A Supreme Court ruling back in March involving a falsely convicted man, John Thompson, continues to evoke criticism as retired Supreme Court Justice John Paul Stevens spoke last Monday urging Congress to pass legislation to hold District Attorneys liable for prosecutorial misconduct.
In Connick v. Thompson, the Supreme Court overturned a ruling to award $14 million to John Thompson, an innocent man who spent over eighteen years in prison for murder – and fourteen years on death row – because prosecutors failed to turn over evidence that would have cleared him. The prosecutorial misconduct in Thompson’s case was particularly egregious, including failure to disclose that the main informant had received money from the victim’s family, and that blood samples found at the crime scene didn’t match Thompson’s blood type. Thompson had sued the former Orleans Parish, Louisiana, DA Harry Connick, Sr. for failure to train prosecutors about their legal obligation under Brady v. Maryland to turn over exculpatory evidence to the defense.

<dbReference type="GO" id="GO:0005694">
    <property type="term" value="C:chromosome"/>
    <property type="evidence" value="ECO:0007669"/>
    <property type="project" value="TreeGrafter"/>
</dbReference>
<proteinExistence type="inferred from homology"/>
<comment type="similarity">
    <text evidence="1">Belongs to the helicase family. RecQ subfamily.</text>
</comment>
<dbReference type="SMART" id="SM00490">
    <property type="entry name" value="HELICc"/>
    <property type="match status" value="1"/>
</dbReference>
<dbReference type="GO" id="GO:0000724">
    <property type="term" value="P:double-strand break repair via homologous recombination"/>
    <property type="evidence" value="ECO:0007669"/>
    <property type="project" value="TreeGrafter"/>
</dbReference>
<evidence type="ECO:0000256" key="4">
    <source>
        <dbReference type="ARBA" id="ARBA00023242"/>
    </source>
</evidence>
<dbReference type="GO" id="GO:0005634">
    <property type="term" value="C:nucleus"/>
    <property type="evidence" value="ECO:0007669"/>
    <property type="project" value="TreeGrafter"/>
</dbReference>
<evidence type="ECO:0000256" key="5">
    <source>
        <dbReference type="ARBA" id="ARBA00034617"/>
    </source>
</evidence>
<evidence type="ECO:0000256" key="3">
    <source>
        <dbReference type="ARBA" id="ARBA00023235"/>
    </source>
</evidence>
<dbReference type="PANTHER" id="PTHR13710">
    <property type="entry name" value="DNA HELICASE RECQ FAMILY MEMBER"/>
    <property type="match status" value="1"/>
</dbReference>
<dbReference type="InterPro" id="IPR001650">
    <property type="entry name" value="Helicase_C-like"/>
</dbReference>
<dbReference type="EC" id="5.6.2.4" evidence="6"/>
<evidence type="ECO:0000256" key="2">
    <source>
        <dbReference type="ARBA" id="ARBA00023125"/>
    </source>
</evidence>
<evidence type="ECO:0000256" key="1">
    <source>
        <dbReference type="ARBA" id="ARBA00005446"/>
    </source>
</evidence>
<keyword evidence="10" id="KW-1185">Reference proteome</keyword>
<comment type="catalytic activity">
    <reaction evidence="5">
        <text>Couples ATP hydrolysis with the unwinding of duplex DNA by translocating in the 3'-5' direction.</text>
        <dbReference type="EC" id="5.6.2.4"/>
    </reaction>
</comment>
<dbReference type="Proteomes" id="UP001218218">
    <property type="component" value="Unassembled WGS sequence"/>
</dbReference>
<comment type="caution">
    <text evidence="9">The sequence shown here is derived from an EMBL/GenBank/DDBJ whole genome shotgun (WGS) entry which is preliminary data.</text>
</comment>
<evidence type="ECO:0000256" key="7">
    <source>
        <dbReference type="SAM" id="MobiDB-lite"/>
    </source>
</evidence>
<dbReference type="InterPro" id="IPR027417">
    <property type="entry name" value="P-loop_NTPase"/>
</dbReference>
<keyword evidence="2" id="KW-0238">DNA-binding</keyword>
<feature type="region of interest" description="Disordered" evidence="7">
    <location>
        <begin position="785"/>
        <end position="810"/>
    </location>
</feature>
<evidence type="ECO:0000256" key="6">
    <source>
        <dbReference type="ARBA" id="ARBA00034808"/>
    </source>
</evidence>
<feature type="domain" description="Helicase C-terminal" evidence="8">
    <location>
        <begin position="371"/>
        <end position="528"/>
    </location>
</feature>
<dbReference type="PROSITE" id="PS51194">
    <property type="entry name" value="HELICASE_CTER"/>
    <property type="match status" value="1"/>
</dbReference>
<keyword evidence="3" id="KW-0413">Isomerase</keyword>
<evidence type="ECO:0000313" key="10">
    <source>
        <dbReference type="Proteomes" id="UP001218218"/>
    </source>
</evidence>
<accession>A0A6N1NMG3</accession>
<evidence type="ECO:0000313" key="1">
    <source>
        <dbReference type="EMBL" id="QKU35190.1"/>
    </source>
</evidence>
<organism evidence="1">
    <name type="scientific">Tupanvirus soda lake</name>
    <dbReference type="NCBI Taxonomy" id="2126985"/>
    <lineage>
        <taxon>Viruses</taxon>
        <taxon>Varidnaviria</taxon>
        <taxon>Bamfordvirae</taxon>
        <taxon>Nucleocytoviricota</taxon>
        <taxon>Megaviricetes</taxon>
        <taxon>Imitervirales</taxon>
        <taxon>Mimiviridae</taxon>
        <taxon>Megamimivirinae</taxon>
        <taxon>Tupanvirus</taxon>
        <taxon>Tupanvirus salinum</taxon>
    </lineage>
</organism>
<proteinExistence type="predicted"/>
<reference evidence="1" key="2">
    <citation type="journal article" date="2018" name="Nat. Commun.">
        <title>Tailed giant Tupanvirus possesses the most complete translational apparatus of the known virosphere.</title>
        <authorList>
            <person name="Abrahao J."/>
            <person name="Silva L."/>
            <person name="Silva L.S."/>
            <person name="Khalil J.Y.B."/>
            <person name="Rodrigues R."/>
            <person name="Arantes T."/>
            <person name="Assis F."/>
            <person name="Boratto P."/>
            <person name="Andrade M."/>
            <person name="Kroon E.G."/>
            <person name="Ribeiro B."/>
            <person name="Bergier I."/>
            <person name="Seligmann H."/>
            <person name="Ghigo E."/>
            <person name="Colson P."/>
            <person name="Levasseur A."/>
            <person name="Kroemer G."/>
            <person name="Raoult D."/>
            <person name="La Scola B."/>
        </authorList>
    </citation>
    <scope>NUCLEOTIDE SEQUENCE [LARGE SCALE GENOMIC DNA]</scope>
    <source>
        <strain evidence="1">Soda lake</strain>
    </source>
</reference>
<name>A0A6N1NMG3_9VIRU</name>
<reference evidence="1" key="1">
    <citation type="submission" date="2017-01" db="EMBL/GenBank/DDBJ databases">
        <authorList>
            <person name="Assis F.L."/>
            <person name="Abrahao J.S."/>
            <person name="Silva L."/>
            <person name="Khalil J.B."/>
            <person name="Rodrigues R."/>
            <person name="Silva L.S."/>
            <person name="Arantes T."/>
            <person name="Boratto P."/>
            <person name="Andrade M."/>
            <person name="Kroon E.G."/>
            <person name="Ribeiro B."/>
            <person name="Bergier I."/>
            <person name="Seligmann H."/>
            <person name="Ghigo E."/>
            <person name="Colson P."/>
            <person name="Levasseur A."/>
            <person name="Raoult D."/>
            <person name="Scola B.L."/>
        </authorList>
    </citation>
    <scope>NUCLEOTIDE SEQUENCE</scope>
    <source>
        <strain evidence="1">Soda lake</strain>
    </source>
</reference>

The Court was split 5-4, with Justice Clarence Thomas writing the majority opinion. The decision has seen widespread criticism, with Slate‘s Dahlia Lithwick calling it “one of the meanest Supreme Court decisions ever.” Stevens, who served from 1975 to 2010, said of the case that “the Orleans Parish District Attorney’s office committed repeated and flagrant violations of their duty to turn over exculpatory evidence to the accused.” He continued that holding DAs liable for single violations of Brady v. Maryland would be “a simple potential change in a federal rule of law that would have salutary effects on the administration of justice.”